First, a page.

Personal life

Douglas was married five times and went through four divorces. [5] He first wife was Susie Wells (dates unknown), while he married his second wife Elizabeth Farnum in 1931. His third marriage to Geraldine "Gerri" Higgins was short, lasting from 1940-41. [6]

In 1942, he married actress Virginia Field, with whom he had a daughter, Margaret. [7] The couple divorced in 1946. [6] Douglas subsequently married Jan Sterling on May 12, 1950, who became his widow. [8] They had a son, Adams, born October 20, 1955. [1]


Douglas died of a heart attack (myocardial infarction) at his home in Hollywood, California, on September 11, 1959, at the age of 52. [1]

He died a day after he finished filming scenes for the Twilight Zone episode "The Mighty Casey". As with Angels in the Outfield, he played a manager frustrated by a losing team. Most of his scenes were re-shot with Jack Warden as the manager. Douglas appeared in the episode's final shot, in the distance with his back to the camera. [9]

Complete filmography

Radio appearances

1951 Suspense Fragile-Content Death [10]
1952 Suspense Mann Alive [11]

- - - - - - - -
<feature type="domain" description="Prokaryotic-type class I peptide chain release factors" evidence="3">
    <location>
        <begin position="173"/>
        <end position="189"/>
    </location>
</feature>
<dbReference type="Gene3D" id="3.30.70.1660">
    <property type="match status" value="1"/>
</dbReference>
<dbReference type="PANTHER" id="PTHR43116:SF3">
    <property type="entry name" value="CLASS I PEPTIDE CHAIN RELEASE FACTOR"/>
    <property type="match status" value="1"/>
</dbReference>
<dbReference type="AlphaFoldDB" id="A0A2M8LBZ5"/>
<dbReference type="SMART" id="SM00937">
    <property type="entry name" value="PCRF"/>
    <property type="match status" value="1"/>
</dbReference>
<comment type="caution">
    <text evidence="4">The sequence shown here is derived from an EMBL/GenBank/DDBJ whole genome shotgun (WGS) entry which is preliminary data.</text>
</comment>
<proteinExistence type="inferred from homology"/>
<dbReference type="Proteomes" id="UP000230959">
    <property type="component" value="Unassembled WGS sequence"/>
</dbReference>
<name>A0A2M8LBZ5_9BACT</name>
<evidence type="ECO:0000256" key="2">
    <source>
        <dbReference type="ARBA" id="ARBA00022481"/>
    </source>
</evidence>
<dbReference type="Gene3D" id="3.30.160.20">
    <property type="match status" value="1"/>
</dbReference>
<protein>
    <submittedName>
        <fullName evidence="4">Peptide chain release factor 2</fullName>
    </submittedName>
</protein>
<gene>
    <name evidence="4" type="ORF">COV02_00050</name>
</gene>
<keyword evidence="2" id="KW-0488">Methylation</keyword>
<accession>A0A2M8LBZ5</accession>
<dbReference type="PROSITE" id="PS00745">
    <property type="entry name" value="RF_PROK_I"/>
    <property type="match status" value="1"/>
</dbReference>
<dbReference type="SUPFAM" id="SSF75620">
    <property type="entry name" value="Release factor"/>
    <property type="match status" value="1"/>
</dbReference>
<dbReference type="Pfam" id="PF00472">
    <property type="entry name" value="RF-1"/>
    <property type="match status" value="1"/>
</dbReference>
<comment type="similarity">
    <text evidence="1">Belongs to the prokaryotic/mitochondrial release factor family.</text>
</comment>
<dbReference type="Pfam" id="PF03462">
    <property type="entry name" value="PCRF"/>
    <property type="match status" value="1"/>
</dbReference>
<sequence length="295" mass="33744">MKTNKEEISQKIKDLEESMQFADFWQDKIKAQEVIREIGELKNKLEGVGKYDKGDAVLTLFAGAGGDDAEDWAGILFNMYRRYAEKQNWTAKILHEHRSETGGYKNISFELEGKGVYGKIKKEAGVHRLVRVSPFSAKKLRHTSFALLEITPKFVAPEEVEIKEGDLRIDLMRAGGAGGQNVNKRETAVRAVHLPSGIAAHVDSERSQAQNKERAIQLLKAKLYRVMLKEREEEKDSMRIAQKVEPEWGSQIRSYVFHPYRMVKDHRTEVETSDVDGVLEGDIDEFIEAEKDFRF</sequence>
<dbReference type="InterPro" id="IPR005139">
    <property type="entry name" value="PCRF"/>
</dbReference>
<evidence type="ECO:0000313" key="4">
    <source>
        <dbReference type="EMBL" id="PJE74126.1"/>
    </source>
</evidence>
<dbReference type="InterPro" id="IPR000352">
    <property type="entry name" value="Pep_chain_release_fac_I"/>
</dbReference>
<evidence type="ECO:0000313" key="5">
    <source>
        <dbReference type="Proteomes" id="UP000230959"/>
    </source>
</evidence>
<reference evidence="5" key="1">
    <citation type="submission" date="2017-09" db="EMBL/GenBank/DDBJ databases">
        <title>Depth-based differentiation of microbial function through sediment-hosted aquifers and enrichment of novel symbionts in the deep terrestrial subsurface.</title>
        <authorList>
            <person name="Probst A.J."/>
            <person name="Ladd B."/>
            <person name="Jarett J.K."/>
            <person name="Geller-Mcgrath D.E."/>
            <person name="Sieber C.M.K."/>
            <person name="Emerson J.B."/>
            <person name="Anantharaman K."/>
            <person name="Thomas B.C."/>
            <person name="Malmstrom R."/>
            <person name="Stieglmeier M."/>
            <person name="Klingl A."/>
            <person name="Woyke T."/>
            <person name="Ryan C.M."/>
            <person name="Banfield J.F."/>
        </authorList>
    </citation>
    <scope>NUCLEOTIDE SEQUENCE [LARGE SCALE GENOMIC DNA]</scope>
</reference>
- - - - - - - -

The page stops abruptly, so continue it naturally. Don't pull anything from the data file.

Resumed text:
1952 Hollywood Star Playhouse Hospital Zone, Quiet [12]
1953 Theatre Guild on the Air The Show-Off [13]

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  1. 1 2 3 "Paul Douglas, Actor, Dies". Idaho State Journal. Idaho State Journal. September 11, 1959. p. 1. Retrieved May 23, 2015 via Open Access logo PLoS transparent.svg
  2. Internet Broadway Database entry
  3. Toledo Blade - Apr 17, 1955
  4. Silver, Charles. "Billy Wilder's The Apartment". Museum of Modern Art. Retrieved October 15, 2023.
  5. "Paul Douglas". Internet Broadway Database. Retrieved October 15, 2023.
  6. 1 2 "About Douglas and New Wife". The Spokesman-Review. June 4, 1950. Retrieved May 26, 2015.
  7. Katz, Ephraim (1979). The Film Encyclopedia: The Most Comprehensive Encyclopedia of World Cinema in a Single Volume. Perigee Books. ISBN   0-399-50601-2. pp. 355–356.
  8. "Actor Paul Douglas Takes Fifth Bride in L.A. Court". The San Bernardino County Sun. The San Bernardino County Sun. May 13, 1950. p. 1. Retrieved May 23, 2015 via Open Access logo PLoS transparent.svg
  9. Cronin, Brian (October 14, 2018). "TV Legends: The Twilight Zone Episode That Featured an Actual Dying Man". CBR. Retrieved October 28, 2023.
  10. OTRR_Suspense_Singles Listings Directory , retrieved February 20, 2018 via Open Access logo PLoS transparent.svg
  11. Kirby, Walter (November 23, 1952). "Better Radio Programs for the Week". The Decatur Daily Review. The Decatur Daily Review. p. 48. Retrieved June 16, 2015 via Open Access logo PLoS transparent.svg
  12. "Better Radio Programs for the Week". The Decatur Daily Review. The Decatur Daily Review. March 9, 1952. p. 42. Retrieved May 23, 2015 via Open Access logo PLoS transparent.svg
  13. Kirby, Walter (February 22, 1953). "Better Radio Programs for the Week". The Decatur Daily Review. The Decatur Daily Review. p. 40. Retrieved June 23, 2015 via Open Access logo PLoS transparent.svg

Further reading